Yesterday in The Washington Post, columnist Robert Samuelson criticized President Obama’s plans to finally provide funding for high speed rail projects across the country—the likes of which Europe and Asia have, but we lack. His initial point—that Amtrak only serves a small amount of people—is essentially correct. However, Amtrak is not high speed rail. Amtrak is as much a political tool as it is a transportation network. Politicians agree to fund trains that run through sparsely populated areas so that their constituents are able to have an alternative to driving. Plus, these trains are used as leverage, with more populous sections of the country only receiving support for rail service if the countryside is covered, too.
On balance, though, Samuelson’s harangue of high speed rail might have been more credible had he not made a few glaring omissions in his opinion piece:
- He argued that train travel caters to only a small percentage of the population, citing daily Amtrak ridership of 78,000. This ignores the fact that more than one million people ride commuter trains (which often are operated by contracted Amtrak employees) in dozens of major cities. The Virginia Railway Express estimates that its operation takes roughly one lane of car traffic off of I-66 and I-95 during the morning and evening rush hours. To imply that no one rides trains anymore is ludicrous.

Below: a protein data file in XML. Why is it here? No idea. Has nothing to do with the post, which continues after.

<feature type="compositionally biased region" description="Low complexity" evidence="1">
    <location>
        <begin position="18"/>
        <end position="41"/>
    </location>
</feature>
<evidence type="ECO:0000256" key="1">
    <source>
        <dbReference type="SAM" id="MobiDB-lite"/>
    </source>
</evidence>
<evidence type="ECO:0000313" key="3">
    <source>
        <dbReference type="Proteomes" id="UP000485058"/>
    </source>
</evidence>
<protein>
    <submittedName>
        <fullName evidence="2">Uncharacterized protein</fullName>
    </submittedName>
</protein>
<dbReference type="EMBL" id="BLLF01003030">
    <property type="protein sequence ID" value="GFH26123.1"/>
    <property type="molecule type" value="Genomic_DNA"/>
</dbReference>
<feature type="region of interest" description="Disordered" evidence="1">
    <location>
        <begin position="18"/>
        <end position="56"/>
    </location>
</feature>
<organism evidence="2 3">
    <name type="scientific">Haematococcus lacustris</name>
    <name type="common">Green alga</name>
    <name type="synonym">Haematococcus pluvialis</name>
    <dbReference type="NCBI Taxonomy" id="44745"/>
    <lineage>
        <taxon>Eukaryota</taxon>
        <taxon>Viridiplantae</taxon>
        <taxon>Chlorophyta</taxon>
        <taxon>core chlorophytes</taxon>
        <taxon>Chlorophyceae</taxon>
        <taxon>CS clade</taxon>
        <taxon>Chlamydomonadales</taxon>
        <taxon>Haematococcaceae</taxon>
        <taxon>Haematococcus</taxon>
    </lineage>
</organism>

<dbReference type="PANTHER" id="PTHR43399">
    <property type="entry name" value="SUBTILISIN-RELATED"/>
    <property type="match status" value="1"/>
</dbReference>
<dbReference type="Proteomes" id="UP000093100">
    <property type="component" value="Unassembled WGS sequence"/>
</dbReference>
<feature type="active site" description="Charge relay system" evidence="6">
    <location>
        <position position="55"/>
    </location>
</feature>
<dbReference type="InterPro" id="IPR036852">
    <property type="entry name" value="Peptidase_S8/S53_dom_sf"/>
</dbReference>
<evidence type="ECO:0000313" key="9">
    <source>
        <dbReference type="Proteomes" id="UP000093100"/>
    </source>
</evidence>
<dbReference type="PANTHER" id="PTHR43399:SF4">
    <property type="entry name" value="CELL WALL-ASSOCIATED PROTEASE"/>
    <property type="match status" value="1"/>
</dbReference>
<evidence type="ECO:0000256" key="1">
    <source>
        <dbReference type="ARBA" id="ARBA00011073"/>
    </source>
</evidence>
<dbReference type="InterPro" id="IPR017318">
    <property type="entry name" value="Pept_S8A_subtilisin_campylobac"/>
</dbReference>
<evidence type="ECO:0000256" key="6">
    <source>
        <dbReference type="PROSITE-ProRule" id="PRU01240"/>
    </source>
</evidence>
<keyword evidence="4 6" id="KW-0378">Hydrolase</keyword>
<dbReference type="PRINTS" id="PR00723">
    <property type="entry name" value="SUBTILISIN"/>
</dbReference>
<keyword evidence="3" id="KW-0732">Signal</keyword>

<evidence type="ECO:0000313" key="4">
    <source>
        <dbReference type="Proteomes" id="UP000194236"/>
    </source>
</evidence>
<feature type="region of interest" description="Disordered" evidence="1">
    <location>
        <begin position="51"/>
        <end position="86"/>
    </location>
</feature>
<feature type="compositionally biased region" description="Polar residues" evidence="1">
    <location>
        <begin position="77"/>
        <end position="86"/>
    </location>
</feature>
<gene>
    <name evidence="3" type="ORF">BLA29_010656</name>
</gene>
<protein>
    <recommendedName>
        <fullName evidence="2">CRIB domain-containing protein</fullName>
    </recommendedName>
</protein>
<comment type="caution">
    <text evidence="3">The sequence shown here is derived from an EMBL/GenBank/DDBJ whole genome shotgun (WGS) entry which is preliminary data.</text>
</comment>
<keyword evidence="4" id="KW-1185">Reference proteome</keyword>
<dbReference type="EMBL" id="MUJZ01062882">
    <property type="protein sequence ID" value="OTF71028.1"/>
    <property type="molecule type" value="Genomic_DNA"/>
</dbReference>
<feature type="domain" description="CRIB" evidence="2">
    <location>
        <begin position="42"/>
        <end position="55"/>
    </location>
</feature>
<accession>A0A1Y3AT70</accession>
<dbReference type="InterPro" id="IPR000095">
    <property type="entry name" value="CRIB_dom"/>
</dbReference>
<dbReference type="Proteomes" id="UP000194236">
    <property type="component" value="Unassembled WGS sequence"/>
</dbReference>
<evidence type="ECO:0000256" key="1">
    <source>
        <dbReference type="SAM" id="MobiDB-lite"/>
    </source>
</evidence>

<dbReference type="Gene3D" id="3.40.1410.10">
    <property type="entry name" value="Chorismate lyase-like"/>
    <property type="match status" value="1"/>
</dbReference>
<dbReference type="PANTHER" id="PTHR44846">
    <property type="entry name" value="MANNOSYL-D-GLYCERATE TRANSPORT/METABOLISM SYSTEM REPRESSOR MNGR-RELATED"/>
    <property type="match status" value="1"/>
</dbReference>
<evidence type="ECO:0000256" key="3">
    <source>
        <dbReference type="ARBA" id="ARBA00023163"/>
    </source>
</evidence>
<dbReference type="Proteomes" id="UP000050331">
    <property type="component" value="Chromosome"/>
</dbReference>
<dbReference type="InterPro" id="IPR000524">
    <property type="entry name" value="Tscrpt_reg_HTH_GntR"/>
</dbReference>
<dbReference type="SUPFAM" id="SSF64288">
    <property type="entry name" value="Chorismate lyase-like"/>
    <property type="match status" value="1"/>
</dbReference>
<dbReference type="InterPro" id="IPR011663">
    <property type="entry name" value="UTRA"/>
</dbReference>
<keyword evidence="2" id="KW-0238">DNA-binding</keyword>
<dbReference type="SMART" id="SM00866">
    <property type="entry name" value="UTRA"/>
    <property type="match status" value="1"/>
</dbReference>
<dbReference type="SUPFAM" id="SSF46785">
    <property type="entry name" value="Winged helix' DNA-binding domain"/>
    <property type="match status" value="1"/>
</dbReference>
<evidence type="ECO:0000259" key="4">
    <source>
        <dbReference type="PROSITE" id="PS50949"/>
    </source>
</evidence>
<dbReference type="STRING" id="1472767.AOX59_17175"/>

- Samuelson said that the U.S. does not have the population density of other nations which have high speed rail. But no one is talking about building high-speed rail coast to coast, though the less populous states. The plan is to build corridors in California, the southeast, the Midwest, and the Northeast—where the people are.
- It is misleading to ask whether all of the train ticket subsidies would be “justified” without asking the same of highway and air subsidies. Trains are much safer than automobiles and have fewer carbon emissions per passenger mile than planes.